During the Civil War Yates benefitted from his relations with Lincoln to bring significant federal financial resources to the State of Illinois and Chicago in particular. Chicago became the location for the largest prisoner of war encampment, Camp Douglas, which had been erected on the former estate of Lincoln's political opponent, the late Senator Stephen A. Douglas (similarly, the estate of Confederate General Robert E. Lee in Arlington, Virginia was taken over by the government for use as a military cemetery). During this period Yates enlisted the services of former Chicago Mayor James Hutchinson Woodworth, a Republican with strong anti-slavery views similar to those of Yates, to oversee the disbursement and management of the federal funds received.[4]

Richard Yates

After his service as governor ended, Yates was elected as a Republican to the United States Senate and served from March 4, 1865, to March 3, 1871; he was not a candidate for reelection. While in the Senate, Yates was Chairman of the Committee on Revolutionary Claims (Thirty-ninth and Forty-first Congresses) and Chairman of the Committee on Territories (Fortieth Congress).

After leaving the Senate, Yates was appointed by President Grant as a United States commissioner to inspect a land subsidy railroad. He died suddenly in St. Louis, Missouri on November 27, 1873. He is buried in Diamond Grove Cemetery, Jacksonville, Illinois.

In 1923 a statue of Yates by Albin Polasek was erected on the Illinois State Capitol grounds.

His son, Richard Yates, Jr., was also active in Illinois politics, and also became governor of Illinois.


  1. ^ Bohn, 2011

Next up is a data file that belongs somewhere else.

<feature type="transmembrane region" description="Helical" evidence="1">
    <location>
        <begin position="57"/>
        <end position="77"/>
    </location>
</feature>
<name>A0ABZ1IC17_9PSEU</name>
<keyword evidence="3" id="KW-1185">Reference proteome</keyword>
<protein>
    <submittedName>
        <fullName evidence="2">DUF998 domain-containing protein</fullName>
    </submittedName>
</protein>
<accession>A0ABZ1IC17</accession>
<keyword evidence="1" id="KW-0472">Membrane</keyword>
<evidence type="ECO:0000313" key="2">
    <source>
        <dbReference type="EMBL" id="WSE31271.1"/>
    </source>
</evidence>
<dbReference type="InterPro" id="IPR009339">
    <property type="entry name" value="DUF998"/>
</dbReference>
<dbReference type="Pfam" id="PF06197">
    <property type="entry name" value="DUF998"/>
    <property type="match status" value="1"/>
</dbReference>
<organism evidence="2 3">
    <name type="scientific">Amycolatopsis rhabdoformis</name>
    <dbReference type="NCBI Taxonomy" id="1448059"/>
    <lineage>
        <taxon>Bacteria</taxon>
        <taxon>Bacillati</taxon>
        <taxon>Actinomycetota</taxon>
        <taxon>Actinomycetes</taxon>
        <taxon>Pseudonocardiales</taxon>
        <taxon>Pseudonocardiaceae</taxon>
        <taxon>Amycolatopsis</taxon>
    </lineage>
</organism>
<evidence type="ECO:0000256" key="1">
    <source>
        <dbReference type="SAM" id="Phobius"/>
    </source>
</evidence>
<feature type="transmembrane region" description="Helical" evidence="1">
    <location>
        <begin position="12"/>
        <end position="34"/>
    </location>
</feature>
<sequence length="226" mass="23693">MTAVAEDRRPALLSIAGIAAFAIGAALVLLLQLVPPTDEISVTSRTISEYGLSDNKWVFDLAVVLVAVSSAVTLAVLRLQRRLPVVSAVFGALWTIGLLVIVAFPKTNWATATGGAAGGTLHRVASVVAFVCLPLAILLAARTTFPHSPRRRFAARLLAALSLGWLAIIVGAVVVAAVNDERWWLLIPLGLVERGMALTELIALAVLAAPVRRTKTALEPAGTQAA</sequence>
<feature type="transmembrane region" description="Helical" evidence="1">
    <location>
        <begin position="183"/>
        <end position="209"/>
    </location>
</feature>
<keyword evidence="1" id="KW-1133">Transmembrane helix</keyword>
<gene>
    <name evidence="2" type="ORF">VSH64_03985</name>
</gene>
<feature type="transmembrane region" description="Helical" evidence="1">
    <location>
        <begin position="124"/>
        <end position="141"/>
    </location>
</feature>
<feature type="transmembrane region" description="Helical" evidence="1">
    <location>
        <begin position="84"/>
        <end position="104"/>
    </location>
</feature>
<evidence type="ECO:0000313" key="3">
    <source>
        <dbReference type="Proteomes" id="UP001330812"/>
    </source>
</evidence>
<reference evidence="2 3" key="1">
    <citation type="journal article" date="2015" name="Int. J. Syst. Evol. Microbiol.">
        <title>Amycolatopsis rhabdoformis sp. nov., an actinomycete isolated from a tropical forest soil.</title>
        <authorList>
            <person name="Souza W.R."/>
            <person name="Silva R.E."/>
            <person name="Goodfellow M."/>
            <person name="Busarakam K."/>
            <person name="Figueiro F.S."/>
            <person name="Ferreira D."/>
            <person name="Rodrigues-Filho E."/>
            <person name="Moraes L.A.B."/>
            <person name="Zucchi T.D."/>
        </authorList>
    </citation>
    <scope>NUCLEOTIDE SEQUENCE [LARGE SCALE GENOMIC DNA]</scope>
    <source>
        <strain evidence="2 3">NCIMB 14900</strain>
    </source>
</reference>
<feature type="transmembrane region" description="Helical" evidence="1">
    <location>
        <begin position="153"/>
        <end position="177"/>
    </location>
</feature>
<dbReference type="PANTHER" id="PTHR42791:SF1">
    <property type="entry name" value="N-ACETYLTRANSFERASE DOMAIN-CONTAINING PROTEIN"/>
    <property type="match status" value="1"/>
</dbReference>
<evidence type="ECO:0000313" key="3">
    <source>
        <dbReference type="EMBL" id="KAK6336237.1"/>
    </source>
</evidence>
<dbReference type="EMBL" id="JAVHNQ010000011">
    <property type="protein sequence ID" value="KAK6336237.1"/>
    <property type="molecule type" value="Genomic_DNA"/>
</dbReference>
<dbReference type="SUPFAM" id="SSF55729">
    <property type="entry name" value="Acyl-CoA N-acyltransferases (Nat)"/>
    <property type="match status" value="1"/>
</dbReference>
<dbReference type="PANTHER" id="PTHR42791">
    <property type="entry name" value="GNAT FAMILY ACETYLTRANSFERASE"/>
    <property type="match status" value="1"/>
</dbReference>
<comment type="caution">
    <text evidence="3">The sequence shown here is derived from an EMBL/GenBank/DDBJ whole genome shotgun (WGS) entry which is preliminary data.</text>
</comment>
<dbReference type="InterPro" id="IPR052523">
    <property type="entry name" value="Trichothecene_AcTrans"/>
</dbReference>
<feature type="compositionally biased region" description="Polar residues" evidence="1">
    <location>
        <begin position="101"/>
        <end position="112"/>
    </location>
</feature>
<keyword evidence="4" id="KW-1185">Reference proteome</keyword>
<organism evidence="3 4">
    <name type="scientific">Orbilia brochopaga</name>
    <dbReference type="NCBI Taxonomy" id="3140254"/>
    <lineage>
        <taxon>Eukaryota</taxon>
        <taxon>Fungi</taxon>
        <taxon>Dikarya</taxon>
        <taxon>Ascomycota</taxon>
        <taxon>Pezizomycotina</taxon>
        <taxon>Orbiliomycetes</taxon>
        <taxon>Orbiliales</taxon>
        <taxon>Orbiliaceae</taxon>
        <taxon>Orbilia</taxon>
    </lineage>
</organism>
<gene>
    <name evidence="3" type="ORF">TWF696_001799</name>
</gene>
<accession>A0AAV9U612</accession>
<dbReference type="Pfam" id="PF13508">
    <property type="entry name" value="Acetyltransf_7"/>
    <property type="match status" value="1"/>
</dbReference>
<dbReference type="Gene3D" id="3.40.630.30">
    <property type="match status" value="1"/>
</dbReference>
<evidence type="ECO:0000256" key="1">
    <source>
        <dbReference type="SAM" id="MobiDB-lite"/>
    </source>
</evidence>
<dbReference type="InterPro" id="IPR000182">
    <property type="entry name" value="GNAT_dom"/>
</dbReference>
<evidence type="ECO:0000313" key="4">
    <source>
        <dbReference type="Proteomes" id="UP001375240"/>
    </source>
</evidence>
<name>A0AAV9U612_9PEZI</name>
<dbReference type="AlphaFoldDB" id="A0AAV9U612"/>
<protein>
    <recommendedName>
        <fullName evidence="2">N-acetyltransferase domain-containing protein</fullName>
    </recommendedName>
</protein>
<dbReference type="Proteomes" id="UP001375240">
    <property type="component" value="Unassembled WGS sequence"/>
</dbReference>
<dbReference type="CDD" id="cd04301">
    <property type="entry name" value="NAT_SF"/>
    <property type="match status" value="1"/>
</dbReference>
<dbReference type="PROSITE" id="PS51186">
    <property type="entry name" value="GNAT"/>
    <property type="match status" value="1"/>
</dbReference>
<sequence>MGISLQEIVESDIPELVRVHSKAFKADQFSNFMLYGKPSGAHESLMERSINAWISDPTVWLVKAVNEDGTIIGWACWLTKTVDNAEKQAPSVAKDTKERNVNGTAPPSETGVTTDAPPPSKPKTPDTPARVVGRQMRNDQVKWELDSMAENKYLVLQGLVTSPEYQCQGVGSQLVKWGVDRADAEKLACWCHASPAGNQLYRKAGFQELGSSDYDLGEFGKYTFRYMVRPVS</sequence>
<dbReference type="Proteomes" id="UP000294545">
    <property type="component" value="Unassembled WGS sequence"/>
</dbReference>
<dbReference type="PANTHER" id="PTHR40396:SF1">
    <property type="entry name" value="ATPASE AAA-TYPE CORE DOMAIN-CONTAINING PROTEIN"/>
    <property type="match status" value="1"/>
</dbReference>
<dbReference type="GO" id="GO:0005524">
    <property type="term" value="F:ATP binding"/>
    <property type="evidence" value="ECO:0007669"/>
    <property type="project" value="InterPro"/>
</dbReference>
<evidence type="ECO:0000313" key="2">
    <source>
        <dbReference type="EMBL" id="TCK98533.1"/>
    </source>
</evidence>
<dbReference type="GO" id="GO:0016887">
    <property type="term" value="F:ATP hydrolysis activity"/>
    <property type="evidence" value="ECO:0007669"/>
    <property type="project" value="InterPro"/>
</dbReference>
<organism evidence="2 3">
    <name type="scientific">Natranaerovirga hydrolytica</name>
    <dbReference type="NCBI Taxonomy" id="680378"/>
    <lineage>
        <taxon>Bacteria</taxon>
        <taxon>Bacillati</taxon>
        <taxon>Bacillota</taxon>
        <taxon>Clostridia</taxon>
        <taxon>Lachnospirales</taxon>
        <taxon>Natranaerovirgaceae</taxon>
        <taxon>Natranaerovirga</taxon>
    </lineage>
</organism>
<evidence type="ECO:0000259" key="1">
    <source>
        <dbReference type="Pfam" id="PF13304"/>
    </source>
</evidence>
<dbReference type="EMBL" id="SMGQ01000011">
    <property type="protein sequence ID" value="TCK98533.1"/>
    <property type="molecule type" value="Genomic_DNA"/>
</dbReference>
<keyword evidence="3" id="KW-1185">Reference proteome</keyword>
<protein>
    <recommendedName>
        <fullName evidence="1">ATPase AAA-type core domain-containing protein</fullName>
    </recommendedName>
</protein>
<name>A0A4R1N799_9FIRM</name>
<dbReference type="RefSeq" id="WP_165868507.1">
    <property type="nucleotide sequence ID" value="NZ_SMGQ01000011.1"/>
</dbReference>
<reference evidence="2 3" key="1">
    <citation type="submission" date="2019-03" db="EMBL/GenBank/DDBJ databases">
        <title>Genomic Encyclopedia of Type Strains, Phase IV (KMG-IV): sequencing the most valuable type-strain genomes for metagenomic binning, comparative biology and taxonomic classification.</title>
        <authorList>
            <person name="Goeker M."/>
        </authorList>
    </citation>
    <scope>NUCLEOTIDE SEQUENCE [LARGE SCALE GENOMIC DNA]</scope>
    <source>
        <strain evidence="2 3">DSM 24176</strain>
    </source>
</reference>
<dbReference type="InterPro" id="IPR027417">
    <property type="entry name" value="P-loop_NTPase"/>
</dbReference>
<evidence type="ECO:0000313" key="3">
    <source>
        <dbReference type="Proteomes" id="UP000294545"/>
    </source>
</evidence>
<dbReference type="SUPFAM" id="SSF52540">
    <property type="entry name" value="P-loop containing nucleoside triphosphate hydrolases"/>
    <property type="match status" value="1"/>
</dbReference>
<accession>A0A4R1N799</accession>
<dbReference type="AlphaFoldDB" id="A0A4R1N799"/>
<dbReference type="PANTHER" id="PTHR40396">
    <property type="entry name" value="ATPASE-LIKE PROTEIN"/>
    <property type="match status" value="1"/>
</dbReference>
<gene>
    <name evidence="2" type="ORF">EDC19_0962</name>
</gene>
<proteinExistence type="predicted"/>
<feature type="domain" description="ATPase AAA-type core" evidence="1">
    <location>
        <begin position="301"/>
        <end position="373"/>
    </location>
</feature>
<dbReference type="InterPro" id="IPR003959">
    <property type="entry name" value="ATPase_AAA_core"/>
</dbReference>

2. ^ Bohn, 2011
  3. ^ Hicken, 1991
  4. ^ Cole, 1919

Further reading[edit]

  • Bohn, Roger E. "Richard Yates: An Appraisal of his Value as the Civil War Governor of Illinois," Journal of the Illinois State Historical Society Spring/Summer 2011, Vol. 104 Issue 1/2, pp 17–37 in JSTOR
  • Cole, Arthur Charles. The Era of the Civil War 1848–1870 (1919), the standard scholarly history; vol 3 of the The Centennial History of Illinois
  • Hicken, Victor, Illinois in the Civil War, University of Illinois Press. 1991. ISBN 0-252-06165-9.
  • Portrait and Biographical Album of Champaign County, Illinois, Chapman Brothers, Chicago, 1887 – online as part of Illinois History, an ILGenWeb project

External links[edit]

Political offices
Preceded by
John Wood
Governor of Illinois
Succeeded by
Richard J. Oglesby
United States Senate
Preceded by
William A. Richardson
U.S. Senator (Class 2) from Illinois
Served alongside: Lyman Trumbull
Succeeded by
John A. Logan
United States House of Representatives
Preceded by
Thompson Campbell
Member of the U.S. House of Representatives
from Illinois's 6th congressional district

March 4, 1853 – March 3, 1855
Succeeded by
Thomas L. Harris
Preceded by
Thomas L. Harris
Member of the U.S. House of Representatives
from Illinois's 7th congressional district

March 4, 1851 – March 3, 1853
Succeeded by
James C. Allen